With karyotype analysis, amplified fragment length polymorphism, microsatellite and mitochondrial 16S rRNA and cytochrome c oxidase subunit I gene sequences, morphological, cytological and molecular characterizations of hybrids and pure progenies were conducted, and hybrid status was confirmed (Luo et al., 2010). We confirmed (in 2012) that the growth rate of hybrids was faster than H. discus hannai and H. gigantea at 100 days postfertilization. Survival of the reciprocal hybrid was significantly higher than H. discus hannai as well. Previous work (Luo 2009; Luo et al., 2013) indicated that interspecific hybrid abalone (H. discus hannai×H. gigantea) grow better and have greater environmental adaptability than parental species at 540 days postfertilization; thus the hybrid exhibits heterosis.
Although hybrid vigor has been exploited in agricultural crops, the molecular mechanisms responsible for this basic biological phenomenon are not well understood (Xiang et al., 2013). Recently, some studies suggest that hybridization between two parents can cause changes in gene expression, which may be responsible for heterosis (Xiang et al., 2013). Although relatively new genomics for genetic breeding studies concentrate on transcriptomics, the value of proteomic analysis is appreciated (Karr, 2007). Complex regulatory routes from posttranslational modifications to protein turnover cannot be studied at the cDNA level, and changes in gene expression 1State Key Laboratory of Marine Environmental Science, College of Ocean and Earth Sciences, Xiamen University, Xiamen, PR China and 2College of Fisheries, Henan Normal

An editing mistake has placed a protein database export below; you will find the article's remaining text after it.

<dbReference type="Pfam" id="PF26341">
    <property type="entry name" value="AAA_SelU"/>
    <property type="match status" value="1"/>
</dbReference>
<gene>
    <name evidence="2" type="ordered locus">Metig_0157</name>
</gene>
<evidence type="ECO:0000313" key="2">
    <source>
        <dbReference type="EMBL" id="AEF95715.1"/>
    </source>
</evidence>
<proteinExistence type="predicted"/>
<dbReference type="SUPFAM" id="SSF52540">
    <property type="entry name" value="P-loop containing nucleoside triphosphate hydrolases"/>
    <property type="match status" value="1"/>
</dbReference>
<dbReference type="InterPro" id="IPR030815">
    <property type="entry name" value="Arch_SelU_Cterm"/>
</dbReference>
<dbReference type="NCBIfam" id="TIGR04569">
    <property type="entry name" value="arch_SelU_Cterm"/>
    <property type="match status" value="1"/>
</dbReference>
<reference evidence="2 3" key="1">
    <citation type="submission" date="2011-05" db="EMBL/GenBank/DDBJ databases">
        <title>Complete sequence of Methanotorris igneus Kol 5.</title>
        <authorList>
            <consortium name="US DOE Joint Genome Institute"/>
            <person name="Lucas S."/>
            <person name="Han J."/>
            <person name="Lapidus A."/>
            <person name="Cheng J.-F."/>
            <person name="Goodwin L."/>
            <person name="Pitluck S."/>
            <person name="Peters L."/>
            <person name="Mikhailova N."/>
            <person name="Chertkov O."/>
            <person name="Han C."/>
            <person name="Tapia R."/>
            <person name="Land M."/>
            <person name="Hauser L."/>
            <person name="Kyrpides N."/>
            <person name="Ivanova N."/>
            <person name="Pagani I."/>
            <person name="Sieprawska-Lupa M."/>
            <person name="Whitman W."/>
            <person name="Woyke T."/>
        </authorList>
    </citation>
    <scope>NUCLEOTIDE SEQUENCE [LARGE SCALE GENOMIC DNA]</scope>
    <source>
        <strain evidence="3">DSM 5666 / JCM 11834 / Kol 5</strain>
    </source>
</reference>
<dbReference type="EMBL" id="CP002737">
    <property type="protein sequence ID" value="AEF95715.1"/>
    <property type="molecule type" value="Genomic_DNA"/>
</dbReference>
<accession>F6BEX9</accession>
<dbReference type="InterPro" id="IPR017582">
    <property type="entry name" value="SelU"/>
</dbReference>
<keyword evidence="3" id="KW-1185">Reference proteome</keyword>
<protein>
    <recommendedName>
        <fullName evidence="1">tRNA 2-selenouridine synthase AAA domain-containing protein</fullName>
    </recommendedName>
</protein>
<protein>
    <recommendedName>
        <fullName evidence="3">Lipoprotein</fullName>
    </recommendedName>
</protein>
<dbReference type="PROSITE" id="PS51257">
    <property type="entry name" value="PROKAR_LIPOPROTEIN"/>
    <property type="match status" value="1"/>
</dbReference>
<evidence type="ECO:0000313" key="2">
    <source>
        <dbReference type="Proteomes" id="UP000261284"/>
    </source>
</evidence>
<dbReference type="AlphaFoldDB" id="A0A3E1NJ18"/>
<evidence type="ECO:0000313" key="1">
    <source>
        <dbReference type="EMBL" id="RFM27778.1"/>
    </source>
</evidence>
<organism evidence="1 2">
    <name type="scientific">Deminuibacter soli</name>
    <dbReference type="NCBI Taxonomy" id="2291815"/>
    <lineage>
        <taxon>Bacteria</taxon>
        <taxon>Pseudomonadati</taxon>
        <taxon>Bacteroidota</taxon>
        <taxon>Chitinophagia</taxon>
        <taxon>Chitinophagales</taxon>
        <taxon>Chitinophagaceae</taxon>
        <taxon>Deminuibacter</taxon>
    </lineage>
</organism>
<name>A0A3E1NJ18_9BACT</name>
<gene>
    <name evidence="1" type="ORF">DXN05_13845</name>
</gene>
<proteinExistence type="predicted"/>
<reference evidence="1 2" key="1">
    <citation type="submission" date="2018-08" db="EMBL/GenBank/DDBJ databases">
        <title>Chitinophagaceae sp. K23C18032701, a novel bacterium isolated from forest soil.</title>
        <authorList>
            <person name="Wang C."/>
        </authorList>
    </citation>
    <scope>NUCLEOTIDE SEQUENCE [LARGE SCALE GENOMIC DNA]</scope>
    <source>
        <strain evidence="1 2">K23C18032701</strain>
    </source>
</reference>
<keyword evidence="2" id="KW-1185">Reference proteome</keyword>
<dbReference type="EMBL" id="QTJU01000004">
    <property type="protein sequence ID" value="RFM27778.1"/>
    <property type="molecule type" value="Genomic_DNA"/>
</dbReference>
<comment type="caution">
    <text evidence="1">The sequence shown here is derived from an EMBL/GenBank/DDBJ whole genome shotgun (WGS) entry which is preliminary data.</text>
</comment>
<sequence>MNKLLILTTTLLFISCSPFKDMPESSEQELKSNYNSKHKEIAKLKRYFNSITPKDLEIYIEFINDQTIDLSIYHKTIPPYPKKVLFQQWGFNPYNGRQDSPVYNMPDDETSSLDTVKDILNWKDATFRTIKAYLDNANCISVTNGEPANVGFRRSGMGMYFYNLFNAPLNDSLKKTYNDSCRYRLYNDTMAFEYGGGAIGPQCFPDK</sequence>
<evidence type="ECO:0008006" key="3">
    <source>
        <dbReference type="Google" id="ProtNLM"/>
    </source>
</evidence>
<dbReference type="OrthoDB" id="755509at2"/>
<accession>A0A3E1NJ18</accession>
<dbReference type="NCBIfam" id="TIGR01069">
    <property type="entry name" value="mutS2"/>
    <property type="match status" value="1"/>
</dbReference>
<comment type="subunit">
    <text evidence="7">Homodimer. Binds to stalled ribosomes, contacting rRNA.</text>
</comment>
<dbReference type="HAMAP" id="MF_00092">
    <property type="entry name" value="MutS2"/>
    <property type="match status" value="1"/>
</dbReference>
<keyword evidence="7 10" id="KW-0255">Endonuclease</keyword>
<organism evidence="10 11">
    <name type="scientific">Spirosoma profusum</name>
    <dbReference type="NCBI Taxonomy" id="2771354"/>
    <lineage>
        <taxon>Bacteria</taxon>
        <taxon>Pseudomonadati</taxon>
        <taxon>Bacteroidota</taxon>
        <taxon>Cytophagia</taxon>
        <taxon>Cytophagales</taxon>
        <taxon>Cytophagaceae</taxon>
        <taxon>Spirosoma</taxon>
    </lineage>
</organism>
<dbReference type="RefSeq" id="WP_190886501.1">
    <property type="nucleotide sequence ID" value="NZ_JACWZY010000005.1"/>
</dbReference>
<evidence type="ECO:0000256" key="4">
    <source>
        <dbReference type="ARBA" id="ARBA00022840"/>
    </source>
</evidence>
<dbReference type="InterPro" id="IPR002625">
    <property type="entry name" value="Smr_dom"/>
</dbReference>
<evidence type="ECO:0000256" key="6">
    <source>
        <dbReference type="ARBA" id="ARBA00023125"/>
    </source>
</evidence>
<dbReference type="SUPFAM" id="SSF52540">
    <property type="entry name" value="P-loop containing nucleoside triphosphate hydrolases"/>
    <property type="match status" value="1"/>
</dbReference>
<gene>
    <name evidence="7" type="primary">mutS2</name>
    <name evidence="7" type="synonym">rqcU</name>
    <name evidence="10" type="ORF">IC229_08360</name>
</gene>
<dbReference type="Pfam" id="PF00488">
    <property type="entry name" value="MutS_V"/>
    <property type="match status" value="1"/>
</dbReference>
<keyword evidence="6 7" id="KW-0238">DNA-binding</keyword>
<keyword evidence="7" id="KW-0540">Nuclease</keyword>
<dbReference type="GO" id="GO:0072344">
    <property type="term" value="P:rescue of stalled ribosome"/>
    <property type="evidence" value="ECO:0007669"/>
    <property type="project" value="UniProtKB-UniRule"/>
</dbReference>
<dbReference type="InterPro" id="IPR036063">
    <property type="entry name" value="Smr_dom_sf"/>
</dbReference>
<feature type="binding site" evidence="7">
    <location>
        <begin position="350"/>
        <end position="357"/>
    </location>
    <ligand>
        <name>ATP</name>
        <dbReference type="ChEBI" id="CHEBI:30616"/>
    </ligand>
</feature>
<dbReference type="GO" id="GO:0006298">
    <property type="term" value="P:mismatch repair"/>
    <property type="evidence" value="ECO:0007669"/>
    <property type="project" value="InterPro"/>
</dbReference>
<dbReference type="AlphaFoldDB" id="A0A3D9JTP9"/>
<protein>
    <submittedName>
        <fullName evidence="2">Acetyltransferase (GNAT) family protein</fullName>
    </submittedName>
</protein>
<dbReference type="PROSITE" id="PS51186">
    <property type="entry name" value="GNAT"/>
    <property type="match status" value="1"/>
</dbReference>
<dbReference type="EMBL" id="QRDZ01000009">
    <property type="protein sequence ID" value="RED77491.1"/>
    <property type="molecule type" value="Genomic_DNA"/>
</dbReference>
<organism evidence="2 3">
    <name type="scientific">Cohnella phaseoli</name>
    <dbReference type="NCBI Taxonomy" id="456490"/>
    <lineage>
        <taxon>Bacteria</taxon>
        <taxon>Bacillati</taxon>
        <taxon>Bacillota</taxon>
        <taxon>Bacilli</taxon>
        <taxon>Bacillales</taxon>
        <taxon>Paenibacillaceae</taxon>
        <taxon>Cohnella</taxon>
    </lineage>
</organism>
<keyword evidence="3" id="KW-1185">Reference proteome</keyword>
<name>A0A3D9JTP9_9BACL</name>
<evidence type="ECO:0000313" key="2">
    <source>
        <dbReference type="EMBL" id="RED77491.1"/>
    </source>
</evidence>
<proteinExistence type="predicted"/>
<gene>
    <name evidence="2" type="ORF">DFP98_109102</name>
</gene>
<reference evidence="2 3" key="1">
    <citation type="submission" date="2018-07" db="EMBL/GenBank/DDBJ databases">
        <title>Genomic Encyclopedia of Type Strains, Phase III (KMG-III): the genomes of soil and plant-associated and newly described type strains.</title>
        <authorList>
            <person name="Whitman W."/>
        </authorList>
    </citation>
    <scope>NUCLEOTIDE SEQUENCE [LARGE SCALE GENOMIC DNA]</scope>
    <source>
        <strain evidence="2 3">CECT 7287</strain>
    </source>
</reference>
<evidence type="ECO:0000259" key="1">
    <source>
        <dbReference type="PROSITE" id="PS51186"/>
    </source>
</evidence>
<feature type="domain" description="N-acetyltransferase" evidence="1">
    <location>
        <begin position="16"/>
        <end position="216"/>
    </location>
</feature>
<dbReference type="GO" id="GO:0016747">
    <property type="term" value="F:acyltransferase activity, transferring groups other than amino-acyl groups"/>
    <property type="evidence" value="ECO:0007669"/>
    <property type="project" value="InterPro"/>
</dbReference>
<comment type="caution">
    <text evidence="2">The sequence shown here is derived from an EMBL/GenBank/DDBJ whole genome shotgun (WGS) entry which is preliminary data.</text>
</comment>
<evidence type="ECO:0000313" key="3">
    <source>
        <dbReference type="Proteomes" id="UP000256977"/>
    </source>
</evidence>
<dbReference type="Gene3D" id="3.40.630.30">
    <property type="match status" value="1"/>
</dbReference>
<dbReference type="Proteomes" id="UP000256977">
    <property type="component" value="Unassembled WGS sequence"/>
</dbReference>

University, Xinxiang, PR China